Hello GO Mechanism enthusiast. In order to fully appreciate this post, it helps if you read it as you listen to GO Mechanism Number Nine simultaneously; preferably as it is being aired for the first time on Saturday July 2 at 7:00 PM (West Coast) or 10:00 PM (East Coast)—or in what ever time zone you happen to be in—on Luxuria Music. It is presented as part of the Saturday Night Special series, where a different DJ plays music each week. From time to time, the Luxuria Musics plays host to The GO Mechanism.
Here are the notes for GO Mechanism Number Nine. If the GO Mechanism had a real DJ, he would discuss this stuff on the air. But the GO Mechanism producers would rather play music than talk, thus we have notes here in the Boogaloo Bag. After all, the “G” stands for groove, and yappin’ can get in the way of it; especially when so much O’Rooney is in the mix!
This edition’s Science Corner*** features the bongo player Preston Epps. He’s known mostly for “Bongo Rock,” a 1959 hit recording. In the early seventies, the song was re-hitted by The Incredible Bongo Band. Mr. Epps made several records and most of them are pretty cool. GO Mechanism Number Five featured his “Afro Mania,” a tremendous percussion-laden jam. In 2014, Preston Epps appeared at Tiki Oasis—the fabulous tiki culture festival held each summer in San Diego. It was there at Tiki Oasis where the Boogaloo Bag writers were able to catch Mr. Epps in action (and get his autograph on “Afro Mania!”). When Mr. Epps got into his groove, he would close his eyes and become one with the rhythm.
The three selections of Preston Epps’ music heard in this edition of The GO Mechanism are not typical of his recordings. The first is from an album called Calypso Trinidad that, for the most part, is just vocalist Louis Polliemon and Epps’ bongo playing. It was recorded maybe two years before “Bongo Rock.” The next track, “Watusi Bongo,” was recorded in the early sixties for the Donna Record Company, but it was not released until the British label Ace Records added it to a Donna/Del-Fi Records anthology. It may be one of his best recordings from the period and it’s a shame it went unreleased at the time. The third has a vocal by Andre Franklin. “Say Yeah” is a hot gospel-flavored R&B number that has become a big dance-floor favorite in reet music circles.
Cootie Williams was an outstanding trumpet player who became famous for his growling style and his use of a toilet plunger for a mute while he was a member of Duke Ellington’s Famous Orchestra. Cootie was in the band from 1929 to 1940, when he joined the big band of Benny Goodman before starting his own orchestra about a year later. His orchestra was both swingin’ and far-sighted. It employed young musicians such as Charlie Parker and Bud Powell who would soon make names for themselves in Bebop; as well as Eddie (Cleanhead) Vinson and Willis (Gator Tail) Jackson who became popular in the rhythm & blues field. Williams was the first established band leader to record songs by Thelonious Monk, such as the version of “Epistrophy” heard here. It was titled “Fly Right” at the time but it remained unreleased until Columbia Records issued a three-record compilation celebrating the big band era called The Sound of Harlem. Cootie’s orchestra also recorded the first ever version of Monk’s “‘Round Midnight” in 1944. Luckily, that one was issued soon after it was recorded. Later in the forties and early fifties, Williams also cut some fine R&B-oriented tracks.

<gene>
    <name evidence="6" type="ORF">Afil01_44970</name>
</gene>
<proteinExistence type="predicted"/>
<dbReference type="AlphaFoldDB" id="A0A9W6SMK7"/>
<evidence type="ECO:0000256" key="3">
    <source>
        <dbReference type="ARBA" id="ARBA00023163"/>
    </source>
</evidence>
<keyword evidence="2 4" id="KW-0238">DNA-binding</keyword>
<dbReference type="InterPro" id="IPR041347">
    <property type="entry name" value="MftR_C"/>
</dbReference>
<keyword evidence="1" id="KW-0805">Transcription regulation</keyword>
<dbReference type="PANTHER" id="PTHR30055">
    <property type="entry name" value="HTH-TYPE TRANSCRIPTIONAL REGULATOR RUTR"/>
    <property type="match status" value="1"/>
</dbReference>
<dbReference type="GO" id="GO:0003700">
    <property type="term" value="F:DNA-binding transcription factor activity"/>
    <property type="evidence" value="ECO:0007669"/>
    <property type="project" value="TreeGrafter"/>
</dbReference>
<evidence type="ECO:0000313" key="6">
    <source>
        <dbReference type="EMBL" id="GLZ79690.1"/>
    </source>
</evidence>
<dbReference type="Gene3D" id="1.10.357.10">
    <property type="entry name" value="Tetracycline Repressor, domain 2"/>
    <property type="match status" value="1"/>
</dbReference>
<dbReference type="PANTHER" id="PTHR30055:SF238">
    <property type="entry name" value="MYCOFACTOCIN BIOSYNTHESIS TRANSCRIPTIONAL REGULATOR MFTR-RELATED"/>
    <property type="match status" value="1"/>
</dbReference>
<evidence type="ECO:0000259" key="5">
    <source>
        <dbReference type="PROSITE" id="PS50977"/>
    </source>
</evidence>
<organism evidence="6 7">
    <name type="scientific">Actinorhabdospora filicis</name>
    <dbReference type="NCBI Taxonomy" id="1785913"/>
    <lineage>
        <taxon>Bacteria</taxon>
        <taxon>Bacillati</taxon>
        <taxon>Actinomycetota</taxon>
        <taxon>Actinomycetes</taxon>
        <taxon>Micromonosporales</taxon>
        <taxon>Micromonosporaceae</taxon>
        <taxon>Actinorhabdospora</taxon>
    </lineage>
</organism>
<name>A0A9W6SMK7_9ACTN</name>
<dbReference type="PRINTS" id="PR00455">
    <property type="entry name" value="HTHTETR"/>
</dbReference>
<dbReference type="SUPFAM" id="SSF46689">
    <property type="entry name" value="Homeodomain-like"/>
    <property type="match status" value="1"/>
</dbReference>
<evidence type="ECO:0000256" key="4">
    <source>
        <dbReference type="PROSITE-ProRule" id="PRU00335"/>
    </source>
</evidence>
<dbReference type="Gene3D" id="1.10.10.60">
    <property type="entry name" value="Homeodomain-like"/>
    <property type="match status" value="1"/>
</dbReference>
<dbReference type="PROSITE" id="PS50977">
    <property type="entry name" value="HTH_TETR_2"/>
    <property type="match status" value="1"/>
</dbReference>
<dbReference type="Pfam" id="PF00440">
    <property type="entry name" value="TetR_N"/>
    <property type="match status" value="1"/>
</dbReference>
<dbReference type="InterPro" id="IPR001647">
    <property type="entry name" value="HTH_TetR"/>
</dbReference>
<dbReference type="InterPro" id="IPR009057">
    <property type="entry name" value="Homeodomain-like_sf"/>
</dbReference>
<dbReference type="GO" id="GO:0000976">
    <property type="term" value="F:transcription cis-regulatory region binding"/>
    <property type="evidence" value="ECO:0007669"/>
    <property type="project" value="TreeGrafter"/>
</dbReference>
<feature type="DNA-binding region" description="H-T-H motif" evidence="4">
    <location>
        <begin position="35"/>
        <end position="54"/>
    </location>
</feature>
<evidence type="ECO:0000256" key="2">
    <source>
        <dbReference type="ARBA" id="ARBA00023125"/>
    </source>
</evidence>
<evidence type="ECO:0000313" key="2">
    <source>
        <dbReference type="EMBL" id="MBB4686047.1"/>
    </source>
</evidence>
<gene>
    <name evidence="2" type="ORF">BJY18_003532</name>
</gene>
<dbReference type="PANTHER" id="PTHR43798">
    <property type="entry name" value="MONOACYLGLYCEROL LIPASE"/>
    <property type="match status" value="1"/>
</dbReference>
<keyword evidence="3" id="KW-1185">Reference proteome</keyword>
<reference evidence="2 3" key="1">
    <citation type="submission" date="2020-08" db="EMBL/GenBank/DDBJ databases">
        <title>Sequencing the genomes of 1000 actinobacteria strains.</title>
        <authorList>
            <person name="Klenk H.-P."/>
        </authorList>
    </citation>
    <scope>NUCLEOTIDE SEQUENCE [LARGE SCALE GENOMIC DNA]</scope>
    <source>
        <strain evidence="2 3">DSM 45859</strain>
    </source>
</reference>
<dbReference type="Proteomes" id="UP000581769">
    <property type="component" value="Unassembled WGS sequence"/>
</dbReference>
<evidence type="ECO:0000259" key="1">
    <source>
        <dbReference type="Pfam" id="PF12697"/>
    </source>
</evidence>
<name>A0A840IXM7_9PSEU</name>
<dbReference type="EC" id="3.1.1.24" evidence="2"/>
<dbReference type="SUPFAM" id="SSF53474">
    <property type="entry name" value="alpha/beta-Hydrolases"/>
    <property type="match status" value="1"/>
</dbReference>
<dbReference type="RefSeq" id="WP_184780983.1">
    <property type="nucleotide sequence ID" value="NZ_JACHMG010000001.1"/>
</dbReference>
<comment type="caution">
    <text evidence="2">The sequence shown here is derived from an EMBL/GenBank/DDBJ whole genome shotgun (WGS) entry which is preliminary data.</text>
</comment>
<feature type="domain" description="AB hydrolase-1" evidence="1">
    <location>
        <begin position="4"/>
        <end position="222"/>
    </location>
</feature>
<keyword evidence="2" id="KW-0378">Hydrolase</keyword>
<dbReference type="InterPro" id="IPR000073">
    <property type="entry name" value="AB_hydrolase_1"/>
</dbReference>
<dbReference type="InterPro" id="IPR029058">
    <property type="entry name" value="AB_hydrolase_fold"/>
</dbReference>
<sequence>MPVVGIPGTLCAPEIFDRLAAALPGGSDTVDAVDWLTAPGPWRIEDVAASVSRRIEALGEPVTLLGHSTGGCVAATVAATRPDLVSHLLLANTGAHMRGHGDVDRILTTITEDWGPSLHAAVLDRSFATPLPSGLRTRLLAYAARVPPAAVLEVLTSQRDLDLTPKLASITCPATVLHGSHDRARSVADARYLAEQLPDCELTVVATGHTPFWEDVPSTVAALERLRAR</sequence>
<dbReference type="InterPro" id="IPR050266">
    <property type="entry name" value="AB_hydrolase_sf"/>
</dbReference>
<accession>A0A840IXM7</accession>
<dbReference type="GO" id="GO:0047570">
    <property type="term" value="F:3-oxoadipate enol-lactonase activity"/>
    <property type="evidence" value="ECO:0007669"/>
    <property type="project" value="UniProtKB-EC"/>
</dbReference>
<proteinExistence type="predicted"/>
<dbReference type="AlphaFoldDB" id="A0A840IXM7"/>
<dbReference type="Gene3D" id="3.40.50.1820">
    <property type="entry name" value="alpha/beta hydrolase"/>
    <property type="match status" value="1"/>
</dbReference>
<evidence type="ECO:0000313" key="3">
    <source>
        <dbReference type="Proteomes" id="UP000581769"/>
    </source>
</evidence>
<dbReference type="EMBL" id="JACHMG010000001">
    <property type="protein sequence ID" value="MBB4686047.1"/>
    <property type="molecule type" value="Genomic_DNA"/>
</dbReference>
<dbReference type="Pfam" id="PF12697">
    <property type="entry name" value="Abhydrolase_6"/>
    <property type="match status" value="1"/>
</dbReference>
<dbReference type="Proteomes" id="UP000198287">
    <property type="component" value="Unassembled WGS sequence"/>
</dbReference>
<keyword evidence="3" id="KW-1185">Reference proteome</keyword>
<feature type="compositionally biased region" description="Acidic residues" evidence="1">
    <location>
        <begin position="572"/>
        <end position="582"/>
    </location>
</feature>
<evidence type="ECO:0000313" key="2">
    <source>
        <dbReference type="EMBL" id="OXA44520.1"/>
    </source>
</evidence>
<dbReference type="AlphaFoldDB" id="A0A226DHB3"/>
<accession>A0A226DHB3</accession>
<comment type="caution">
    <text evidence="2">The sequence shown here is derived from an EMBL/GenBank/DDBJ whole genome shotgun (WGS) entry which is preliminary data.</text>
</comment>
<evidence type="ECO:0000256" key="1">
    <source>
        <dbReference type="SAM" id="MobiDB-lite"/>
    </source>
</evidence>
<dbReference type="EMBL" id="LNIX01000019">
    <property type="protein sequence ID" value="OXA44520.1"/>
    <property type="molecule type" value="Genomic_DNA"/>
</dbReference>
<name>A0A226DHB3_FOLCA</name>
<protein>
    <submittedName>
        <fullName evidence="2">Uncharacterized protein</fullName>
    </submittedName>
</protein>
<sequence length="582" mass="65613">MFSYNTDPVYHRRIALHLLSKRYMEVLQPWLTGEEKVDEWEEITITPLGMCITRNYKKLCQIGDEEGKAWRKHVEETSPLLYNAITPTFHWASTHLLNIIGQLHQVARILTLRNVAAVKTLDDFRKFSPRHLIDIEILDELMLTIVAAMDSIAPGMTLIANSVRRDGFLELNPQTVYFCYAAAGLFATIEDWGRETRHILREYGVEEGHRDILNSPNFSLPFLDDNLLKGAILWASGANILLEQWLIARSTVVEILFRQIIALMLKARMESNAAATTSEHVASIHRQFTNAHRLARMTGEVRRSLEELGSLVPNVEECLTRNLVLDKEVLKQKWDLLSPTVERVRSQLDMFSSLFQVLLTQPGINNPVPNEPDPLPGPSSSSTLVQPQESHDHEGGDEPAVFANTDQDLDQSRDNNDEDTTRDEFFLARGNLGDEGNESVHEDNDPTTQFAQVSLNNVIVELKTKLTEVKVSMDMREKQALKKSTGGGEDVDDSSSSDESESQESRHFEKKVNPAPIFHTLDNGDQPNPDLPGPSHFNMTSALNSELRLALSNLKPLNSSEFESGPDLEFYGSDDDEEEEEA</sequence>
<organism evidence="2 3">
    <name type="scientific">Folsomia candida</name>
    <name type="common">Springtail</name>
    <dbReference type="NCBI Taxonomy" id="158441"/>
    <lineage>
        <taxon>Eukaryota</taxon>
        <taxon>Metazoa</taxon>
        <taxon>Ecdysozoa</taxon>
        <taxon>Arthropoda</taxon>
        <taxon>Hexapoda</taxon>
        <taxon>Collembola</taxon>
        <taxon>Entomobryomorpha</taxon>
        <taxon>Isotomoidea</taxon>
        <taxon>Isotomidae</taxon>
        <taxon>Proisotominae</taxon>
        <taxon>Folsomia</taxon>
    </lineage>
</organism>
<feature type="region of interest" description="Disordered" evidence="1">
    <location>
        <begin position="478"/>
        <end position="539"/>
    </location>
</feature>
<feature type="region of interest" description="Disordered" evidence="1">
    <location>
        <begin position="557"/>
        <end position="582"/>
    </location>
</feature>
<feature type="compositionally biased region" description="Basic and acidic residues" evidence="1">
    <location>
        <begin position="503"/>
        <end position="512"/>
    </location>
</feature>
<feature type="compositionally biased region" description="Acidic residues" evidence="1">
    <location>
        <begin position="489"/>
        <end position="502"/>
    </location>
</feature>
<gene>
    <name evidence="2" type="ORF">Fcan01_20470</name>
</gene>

Where did acid rock come from? The very first reference to L.S.D. on a rock ’n’ roll record is most likely this 1959 recording by the The Gamblers called “LSD-25.” The other side of the record is “Moon Dawg,” which is often considered the very first example of guitar-based surf music. The members of the band were its leader Derry Weaver, Bruce Johnston, Elliot Ingber, Larry Taylor and Sandy Nelson. Weaver left only a few recordings of The Gamblers as examples of his genius, but all of the other band members had significant careers in music.
Speaking of surf music: It is a little-remembered fact that early surfers listened to jazz records. Thus it is not surprising to see that trombonist Kai Winding titled his 1963 album Soul Surfin’. It was later re-titled More after that song (a theme from the Italian movie Mondo Cane) became a Top Ten hit. However, the photos of surfers remained on the cover and “Soul Surfin’” remained the title as per the back cover! Record business shenanigans for sure.
Les Yper-Sound was a collaboration between two French composers: Pierre Henry, who specialized in electronic sounds, and Michel Colombier, who is mostly known for his movie scores. Their use of electronic noises and cool Go-Go grooves is irresistible to the GO Mechanism producers. In fact, “Jericho Jerk” was aired during GO Mechanism Number One and, for some reason, Number Three. Expect to hear more from them here at The GO.
Does anybody know who Rolley Polley is? His Mad Drums album on Capitol is a pretty good example of exotic percussion, with “Swingin’ the Samba” included in this show. The liner notes on the back cover mention only that Mr. Polley grew up in Texas and now lives in Hollywood (or did at the time of the recording). No matter, the album swings and we’ll hear more of it on future GO Mechanisms, that’s for sure.
The Boogaloo Bag writers recently witnessed a live performance by the Mexican group Son Rompe Pera. The band consists of a bass player, a drummer, a fellow who plays bongos on a stand—similar to a timbales player—and two guys who bang away on the same very long marimba. Their music is sort of a rocked-up mutant cumbia. Indeed, their moto is “Cumbia is the new Punk.” The show was very high energy and it was shocking how well the concept worked. The Boogaloo Bag writers bought the album, and a song from it is included in this show, but there is nothing like seeing this act live. If Son Rompe Pera comes to your town, stop what you’re doing and check the group out. You’ll buy a t-shirt, too.